Also, I have to point out again that this is not an alternative to UCA. An intelligent creator could have created all life together, thus giving us UCA for all life on Earth. Or they could also have created life in separate batches. They clearly didn't, but they could have, in principle. Like panspermia, this is an alternative to natural abiogenesis, not UCA.
So we have two alternatives that are not really alternatives and one - the creationist model - which is trivially easy to falsify with observations like widespread genetic similarities, shared endogenous retroviruses, human chromosome 2, that sort of thing.
We would need plausible evolutionary paths with evidencial support for some critical processes in species we see today.
Okay. Any specific "processes"? Because there are lots of examples of well understood evolutionary pathways.
Lets take a look at one example: life cycle of butterflies, transformation to the last stage. We would need an evolutionary path to how this transformation started from the butterfly ancestor. As we see now, pupa's body structure is almost completely incinerated internally, to give way of forming a whole new butterfly appearance.
If you will forgive me, this is a poor example to pick. How did butterflies evolve their life-cycle? They got it from their ancestors - moths - who already had that life-cycle. Where did moths get it from? From their ancestors, which are thought to have been closely related to caddis flies, which also have a larval stage of their own. In fact, lots of insects have a larval stage, lots of other animals too. In fact it's ubiquitous and certainly not unique to butterflies. It is an incredibly basal characteristic, emerging in the Cambrian at the most recent. If you want to know how larval forms emerged, you're not going to get there by looking at butterflies.
For what it's worth here is the abstract of a paper looking at this;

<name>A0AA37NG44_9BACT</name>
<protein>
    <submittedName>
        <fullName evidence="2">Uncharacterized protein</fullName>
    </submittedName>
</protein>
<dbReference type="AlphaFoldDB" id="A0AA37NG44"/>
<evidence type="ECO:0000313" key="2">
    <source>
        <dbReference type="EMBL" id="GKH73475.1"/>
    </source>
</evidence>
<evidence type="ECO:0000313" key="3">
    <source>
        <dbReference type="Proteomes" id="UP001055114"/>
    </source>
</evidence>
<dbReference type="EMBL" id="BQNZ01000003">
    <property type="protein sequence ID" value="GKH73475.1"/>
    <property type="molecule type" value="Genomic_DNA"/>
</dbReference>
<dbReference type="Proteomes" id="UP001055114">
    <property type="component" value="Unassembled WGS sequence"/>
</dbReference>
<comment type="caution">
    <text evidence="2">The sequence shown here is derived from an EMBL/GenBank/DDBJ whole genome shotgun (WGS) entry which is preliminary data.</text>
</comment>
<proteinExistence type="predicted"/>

quote:
Origins of the other metazoan body plans: the evolution of larval forms
Rudolf A Raff
Published:11 January 2008https://doi.org/10.1098/rstb.2007.2237
Abstract
Bilaterian animal body plan origins are not solely about adult forms. Most animals have larvae with body plans, ontogenies and ecologies distinct from adults. There are two primary hypotheses for larval origins. The first hypothesis suggests that the first animals were small pelagic forms similar to modern larvae, with adult bilaterian body plans evolved subsequently. The second hypothesis suggests that adult bilaterian body plans evolved first and that larval body plans arose by interpolation of features into direct-developing ontogenies. The two hypotheses have different consequences for understanding parsimony in evolution of larvae and of developmental genetic mechanisms. If primitive metazoans were like modern larvae and distinct adult forms evolved independently, there should be little commonality of patterning genes among adult body plans. However, sharing of patterning genes is observed. If larvae arose by co-option of adult bilaterian-expressed genes into independently evolved larval forms, larvae may show morphological convergence, but with distinct patterning genes, and this is observed. Thus, comparative studies of gene expression support independent origins of larval features. Precambrian and Cambrian embryonic fossils are also consistent with direct development of the adult as being primitive, with planktonic larvae arising during the Cambrian. Larvae have continued to co-opt genes and evolve new features, allowing study of developmental evolution.
I would lean towards intelligent creation, rather than gradual steps of evolution.
That's not really a hypothesis available to you. The "gradual steps of evolution" are very real and can be demonstrated in both lab and field. You can suggest a designer, but clearly, that designer left off at some point and evolution took over. You could perhaps dispute how much of the diversity of life is down to evolution, but you can't seriously promote a model which does not include any evolution, because that just isn't consistent with observed reality.
Also due to the fact that I would expect a line of gradual evolution to produce more branches, other than just the "fully" completed butterfly species.
That's a puzzling statement. For starters, there are an estimated 174 250 species of Lepidoptera and only 17 950 of them are butterflies. And I'm pretty sure that's just the extant species. With over 150 000 species of moth out there, how many branches do you want? Trichoptera, AKA caddis flies, a sister group to Lepidoptera, number 14 500 species. How many branches do you want? The Endopterygota, the insect superfamily which contains Lepidoptera and Trichoptera, along with many others, all of whose members have a larval stage, number over 1 million species. How many branches do you want?